August 2017 Newsletter

A Review of FY2016 Temporary Solution Audits and Enforcement Actions 

By: James H. Zigmont, LSP, CDM Smith, and LSPA Loss Prevention Committee

Annually, the LSPA's Loss Prevention Committee (LPC) reviews the previous year's Notice of Audit Findings (NOAFs) from MassDEP.  This year the LPC downloaded FY2016 audit and enforcement notices from MassDEP’s eDEP file viewer.  These materials included Level 1 and Level 2 NOAFs, Notices of Noncompliance (NONs), Administrative Consent Orders, and Administrative Consent Orders with Penalties.  In all, over 500 files were downloaded and screened with filtering software. Each file was then assigned to at least one of several categories of concern. A summary of MassDEP findings, observations, and practice tips are presented below for this specific category of concern.

This article reports on a review of audit and enforcement materials relating to Temporary Solutions.

The LPC identified 30 FY2016 audit and enforcement notices involving Temporary Solution issues. All but one of these notices included a NON. Many of the identified violations were failures to comply with Post-temporary Solution submittal requirements, including submittals of:

  • 5-year Periodic Reviews (310 CMR 40.1050(4)(b)),
  • Post-temporary Solution Status Reports (310 CMR 40.0898),
  • Remedial Monitoring Reports (310 CMR 40.0898), and
  • Phase IV Status Reports (310 CMR 40.0877). 

Other identified violations related to failures to perform response actions necessary to maintain Temporary Solutions as provided for in Temporary Solution Statements or remedial actions called for in Phase III/Phase IV submittals for achievement of Permanent Solutions.

Based on these instances of noncompliance, it is useful to recount the ongoing obligations of a Temporary Solution Statement. Sites assigned Temporary Solution status fall into two categories based on results of a Phase III evaluation:

  1. those for which a Permanent Solution is not currently feasible (310 CMR 40.1050(1)(e)(1)), and
  2. those for which a Permanent Solution is currently feasible (310 CMR 40.1050(1)(e)(2)). 

For those at which a Permanent Solution is not currently feasible, a Periodic Review must be conducted every five years following the date of the Temporary Solution Statement until a Permanent Solution is achieved (310 CMR 40.1050(4)(b)). The Periodic Review must include an evaluation of the feasibility of implementing a Permanent Solution for the site. The Periodic Review should also be accompanied by an update to the 5-year Substantial Hazard Evaluation.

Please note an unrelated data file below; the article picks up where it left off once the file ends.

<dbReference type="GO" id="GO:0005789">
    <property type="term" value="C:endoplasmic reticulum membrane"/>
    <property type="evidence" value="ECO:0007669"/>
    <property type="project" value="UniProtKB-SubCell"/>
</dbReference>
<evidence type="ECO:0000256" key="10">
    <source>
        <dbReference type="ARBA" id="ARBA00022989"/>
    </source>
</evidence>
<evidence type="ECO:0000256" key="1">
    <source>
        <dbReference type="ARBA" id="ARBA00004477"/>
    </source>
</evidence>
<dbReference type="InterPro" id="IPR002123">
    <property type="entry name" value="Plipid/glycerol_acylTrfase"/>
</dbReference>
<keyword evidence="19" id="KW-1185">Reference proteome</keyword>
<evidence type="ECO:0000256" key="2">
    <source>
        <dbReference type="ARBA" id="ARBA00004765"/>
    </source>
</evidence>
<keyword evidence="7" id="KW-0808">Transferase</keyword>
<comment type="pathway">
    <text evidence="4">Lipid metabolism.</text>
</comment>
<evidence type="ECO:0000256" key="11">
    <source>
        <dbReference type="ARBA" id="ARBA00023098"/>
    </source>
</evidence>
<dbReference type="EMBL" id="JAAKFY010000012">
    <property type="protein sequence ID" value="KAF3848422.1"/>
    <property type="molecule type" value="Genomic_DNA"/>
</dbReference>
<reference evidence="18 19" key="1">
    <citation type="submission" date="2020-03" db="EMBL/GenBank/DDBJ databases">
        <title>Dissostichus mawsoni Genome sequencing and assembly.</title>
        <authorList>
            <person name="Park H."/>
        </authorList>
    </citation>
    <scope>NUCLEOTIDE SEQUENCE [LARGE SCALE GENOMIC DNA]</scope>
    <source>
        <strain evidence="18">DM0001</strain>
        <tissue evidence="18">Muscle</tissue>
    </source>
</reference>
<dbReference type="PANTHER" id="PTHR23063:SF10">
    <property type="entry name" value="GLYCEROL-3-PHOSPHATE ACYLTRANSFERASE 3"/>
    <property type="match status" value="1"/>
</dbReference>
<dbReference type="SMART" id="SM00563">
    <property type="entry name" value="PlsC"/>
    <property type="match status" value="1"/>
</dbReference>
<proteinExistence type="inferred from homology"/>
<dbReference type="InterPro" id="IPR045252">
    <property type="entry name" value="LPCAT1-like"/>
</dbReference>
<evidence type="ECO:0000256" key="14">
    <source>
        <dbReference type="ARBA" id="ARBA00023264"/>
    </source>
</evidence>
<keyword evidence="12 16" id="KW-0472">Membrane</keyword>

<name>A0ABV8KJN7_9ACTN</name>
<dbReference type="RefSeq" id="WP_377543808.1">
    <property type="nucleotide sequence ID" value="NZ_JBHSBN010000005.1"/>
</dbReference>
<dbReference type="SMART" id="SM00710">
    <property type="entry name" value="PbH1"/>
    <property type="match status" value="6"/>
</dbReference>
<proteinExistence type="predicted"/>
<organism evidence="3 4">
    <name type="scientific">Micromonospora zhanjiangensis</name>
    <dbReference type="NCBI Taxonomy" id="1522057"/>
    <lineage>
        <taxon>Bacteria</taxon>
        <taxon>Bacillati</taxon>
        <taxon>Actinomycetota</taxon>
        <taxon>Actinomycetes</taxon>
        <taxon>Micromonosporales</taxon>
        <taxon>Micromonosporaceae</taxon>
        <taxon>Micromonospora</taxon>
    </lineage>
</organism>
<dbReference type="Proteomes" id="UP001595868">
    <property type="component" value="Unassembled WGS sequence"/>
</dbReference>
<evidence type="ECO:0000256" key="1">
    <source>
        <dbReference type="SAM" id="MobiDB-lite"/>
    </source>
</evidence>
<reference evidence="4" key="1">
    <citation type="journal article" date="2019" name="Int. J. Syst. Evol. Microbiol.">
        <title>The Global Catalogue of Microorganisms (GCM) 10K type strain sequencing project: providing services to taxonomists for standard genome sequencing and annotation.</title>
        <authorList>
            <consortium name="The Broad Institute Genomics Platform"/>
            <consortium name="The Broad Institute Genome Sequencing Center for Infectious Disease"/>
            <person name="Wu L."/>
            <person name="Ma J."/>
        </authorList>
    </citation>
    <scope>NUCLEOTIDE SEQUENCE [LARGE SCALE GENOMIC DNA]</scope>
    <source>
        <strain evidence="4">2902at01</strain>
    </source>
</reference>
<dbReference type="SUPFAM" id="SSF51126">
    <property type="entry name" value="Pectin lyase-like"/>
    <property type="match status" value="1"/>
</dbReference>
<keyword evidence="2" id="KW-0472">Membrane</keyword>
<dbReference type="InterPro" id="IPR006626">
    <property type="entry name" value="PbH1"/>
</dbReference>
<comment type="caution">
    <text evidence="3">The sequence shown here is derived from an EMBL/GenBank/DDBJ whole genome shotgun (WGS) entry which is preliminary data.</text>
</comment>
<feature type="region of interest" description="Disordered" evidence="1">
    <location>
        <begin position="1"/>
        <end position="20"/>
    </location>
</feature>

For those Temporary Solution sites where a Permanent Solution is feasible, a 5-year Periodic Review is not required, but remedial actions must be conducted under a valid Tier Classification and in accordance with 310 CMR 40.0800. Furthermore, Temporary Solution sites for which a Comprehensive Remedial Action (CRA) is necessary to ensure that the Temporary Solution is maintained must conduct Post-temporary Solution operation, maintenance and/or monitoring (310 CMR 40.0897) and submit Post-temporary Solution Status Reports every six months for the duration of the operation of the remedy (310 CMR 40.0898(1)(2)). Where the CRA involves Active Operation and Maintenance, the Post-temporary Solution Status Report must be accompanied by a Remedial Monitoring Report (310 CMR 40.0898(3)). For sites where a CRA is not necessary to maintain a Temporary Solution, the LSP should consider whatever long-term monitoring would be prudent to confirm that conditions supportive of the Temporary Solution have not changed and that the site’s monitoring wells are maintained. Note that current monitoring data will be necessary to support the 5-year update to the Substantial Hazard Evaluation.

Given the ongoing requirements of Temporary Solutions, LSPs should consider advising their clients beforehand of the likely scope, schedule, and cost of their long-term maintenance until a Permanent Solution is reached. Filing a Temporary Solution Statement is not the end of the project; instead, filing commits the client to long-term efforts.  This commitment should weigh into the strategy for closing out a site and may influence a decision about selecting a short term remedial alternative otherwise considered infeasible because of its high capital cost. Although a Temporary Solution is a major milestone in the life cycle of a site, it by no means marks the end of compliance obligations under the Massachusetts Contingency Plan.